Food substitutions: Keep the flavor, but lose the fat and added sodium

Soul food is full of flavor and tradition, but can be unhealthy; learn more about simple substitutions that can add health benefits without compromising taste.

If you read, “Transition from good greens to great-for-you greens,” you might know I love soul food. Unfortunately, traditional soul food is often full of fat and added salt. It’s important to note that you can be health conscious while still enjoying your favorite foods.

The following table contains some suggested guidelines you might try to modify your own recipes. While the bulk of the information in the table relates to ingredients that tend to be high-fat and high in calories, there are also steps you can take to reduce salt intake. The United States Department of Agriculture provides consumers with “Salt and Sodium: Ten Tips to Help You Cut Back.”  

High-fat and high-calorie ingredient substitution suggestions

When the recipe calls for…


Butter, stick margarine, lard, bacon or bacon fat

Soft, tub margarine (first ingredient on food label is a liquid vegetable oil), corn, olive canola, sesame, soybean or sunflower oil

Sour cream

Plain low-fat yogurt or non-fat yogurt, light or fat –free sour cream or blend low fat cottage cheese with lemon juice (1 teaspoon lemon juice for every half cup of cheese) – flavor it with herbs such as dill, parsley, oregano, garlic or thyme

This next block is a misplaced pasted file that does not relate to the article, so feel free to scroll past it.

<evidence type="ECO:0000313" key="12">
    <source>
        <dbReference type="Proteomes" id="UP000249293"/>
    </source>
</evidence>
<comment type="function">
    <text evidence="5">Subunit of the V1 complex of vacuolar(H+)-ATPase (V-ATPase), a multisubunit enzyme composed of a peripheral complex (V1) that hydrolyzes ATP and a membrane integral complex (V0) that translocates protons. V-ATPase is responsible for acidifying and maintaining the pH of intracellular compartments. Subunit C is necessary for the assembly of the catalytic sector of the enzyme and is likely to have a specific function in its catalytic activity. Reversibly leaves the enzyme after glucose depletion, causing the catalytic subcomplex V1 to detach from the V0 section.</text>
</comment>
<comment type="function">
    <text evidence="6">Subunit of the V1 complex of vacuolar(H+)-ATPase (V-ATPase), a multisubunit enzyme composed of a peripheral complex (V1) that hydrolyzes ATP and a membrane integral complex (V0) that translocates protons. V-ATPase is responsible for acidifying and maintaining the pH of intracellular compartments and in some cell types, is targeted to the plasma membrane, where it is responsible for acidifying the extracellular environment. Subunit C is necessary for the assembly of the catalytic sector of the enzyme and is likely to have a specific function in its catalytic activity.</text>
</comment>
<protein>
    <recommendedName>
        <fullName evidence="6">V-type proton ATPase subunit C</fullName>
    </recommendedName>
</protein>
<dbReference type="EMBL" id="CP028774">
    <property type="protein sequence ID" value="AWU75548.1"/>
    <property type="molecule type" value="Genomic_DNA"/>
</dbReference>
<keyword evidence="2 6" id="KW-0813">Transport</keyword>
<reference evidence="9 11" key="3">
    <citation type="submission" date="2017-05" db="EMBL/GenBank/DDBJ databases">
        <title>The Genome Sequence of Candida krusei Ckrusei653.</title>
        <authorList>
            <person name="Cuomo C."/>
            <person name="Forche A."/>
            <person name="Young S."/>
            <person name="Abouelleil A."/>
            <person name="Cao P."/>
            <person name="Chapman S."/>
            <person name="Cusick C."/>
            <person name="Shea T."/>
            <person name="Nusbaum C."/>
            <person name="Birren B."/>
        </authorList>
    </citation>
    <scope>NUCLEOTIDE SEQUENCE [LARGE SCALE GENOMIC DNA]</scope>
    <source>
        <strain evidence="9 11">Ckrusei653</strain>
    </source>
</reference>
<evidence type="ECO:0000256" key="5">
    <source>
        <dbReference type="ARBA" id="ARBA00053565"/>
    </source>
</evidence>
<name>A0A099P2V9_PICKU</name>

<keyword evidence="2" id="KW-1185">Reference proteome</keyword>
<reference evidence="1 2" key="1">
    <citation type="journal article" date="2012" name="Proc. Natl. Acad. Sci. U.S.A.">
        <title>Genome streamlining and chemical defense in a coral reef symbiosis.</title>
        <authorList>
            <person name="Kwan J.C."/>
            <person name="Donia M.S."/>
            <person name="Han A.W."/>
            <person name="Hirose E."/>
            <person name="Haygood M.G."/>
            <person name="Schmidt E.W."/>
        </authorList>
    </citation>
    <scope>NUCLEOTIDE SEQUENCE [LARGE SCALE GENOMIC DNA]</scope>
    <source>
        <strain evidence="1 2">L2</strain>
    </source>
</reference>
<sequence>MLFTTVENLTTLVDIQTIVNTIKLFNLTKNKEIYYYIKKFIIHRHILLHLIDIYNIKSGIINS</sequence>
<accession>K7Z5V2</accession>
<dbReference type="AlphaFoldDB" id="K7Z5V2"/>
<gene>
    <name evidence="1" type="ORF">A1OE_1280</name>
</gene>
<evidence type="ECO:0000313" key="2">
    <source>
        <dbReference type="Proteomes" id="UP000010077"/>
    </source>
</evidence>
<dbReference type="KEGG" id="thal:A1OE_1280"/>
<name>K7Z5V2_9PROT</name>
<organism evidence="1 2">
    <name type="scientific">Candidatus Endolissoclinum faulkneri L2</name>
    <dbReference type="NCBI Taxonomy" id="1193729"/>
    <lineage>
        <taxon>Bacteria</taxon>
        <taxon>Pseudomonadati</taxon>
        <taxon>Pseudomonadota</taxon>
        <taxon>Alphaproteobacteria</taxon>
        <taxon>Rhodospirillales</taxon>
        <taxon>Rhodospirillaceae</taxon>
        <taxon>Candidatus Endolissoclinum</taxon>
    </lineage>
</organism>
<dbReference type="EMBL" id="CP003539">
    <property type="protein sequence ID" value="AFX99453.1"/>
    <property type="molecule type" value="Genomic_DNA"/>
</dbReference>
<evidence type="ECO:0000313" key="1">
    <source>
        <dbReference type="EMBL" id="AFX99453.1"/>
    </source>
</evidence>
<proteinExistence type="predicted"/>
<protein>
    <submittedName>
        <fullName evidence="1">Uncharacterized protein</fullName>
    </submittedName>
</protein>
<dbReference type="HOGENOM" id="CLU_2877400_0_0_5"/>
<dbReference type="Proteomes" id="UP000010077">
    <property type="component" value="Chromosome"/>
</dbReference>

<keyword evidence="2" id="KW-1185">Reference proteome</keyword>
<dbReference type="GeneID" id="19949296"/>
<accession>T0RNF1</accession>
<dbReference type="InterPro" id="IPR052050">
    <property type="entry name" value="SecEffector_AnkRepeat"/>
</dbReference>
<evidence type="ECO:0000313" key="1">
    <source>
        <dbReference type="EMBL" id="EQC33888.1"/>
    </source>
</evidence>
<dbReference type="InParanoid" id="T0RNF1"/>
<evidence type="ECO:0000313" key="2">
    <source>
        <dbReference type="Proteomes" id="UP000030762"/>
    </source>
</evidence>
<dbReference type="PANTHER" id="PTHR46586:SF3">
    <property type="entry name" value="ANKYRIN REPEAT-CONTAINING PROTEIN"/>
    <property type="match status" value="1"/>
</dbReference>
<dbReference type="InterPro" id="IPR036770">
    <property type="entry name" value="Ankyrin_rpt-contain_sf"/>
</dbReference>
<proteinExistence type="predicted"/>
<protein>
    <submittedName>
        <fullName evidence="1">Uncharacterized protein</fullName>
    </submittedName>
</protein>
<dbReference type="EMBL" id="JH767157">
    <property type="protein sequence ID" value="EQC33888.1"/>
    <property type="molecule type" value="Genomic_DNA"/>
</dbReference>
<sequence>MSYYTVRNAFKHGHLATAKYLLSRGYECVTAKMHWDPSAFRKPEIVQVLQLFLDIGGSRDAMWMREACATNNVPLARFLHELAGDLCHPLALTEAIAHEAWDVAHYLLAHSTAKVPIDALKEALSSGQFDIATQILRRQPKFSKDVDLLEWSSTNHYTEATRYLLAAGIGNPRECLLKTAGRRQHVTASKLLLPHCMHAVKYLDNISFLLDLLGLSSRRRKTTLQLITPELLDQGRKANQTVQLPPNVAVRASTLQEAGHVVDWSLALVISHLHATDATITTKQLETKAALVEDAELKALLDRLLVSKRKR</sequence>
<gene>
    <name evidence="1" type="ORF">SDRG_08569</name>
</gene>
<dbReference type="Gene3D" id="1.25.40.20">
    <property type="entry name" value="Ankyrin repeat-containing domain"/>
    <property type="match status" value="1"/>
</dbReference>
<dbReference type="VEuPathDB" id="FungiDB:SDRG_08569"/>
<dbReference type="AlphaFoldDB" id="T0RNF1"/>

Whole milk or 2%

Skim, 1% or ½% low fat milk

Full fat cheeses

Low-fat or fat-free cheeses


Skinless chicken or turkey or lean cuts of pork loin or tenderloin


Low-fat or fat free mayonnaise or whipped salad dressing, or plain low-fat yogurt

Salad dressings

Low-fat or Nonfat versions

Whole egg

Two egg whites or ¼ cup egg substitutes

Nuts in baked goods

Reduce the amount by half and toast them toasting the nuts strengthens the flavor

Pastry crust

Graham cracker crust or in a pinch frozen reduced calorie pie shell

Keep in mind that just because a recipe calls for a specific ingredient, it doesn’t always mean it’s mandatory to include it. Experimentation is one of the joys of cooking. By making simple ingredient substitutions or changes in preparation methods, your favorite recipes can be nutritious and delicious. Try a modification or two the next time you cook. Don’t try a complete lifestyle change overnight – take baby steps. You have a better chance of staying with your changes.

Be on the lookout for a Michigan State University Extension article series that shows you how to prepare health-conscious but flavorful soul food!

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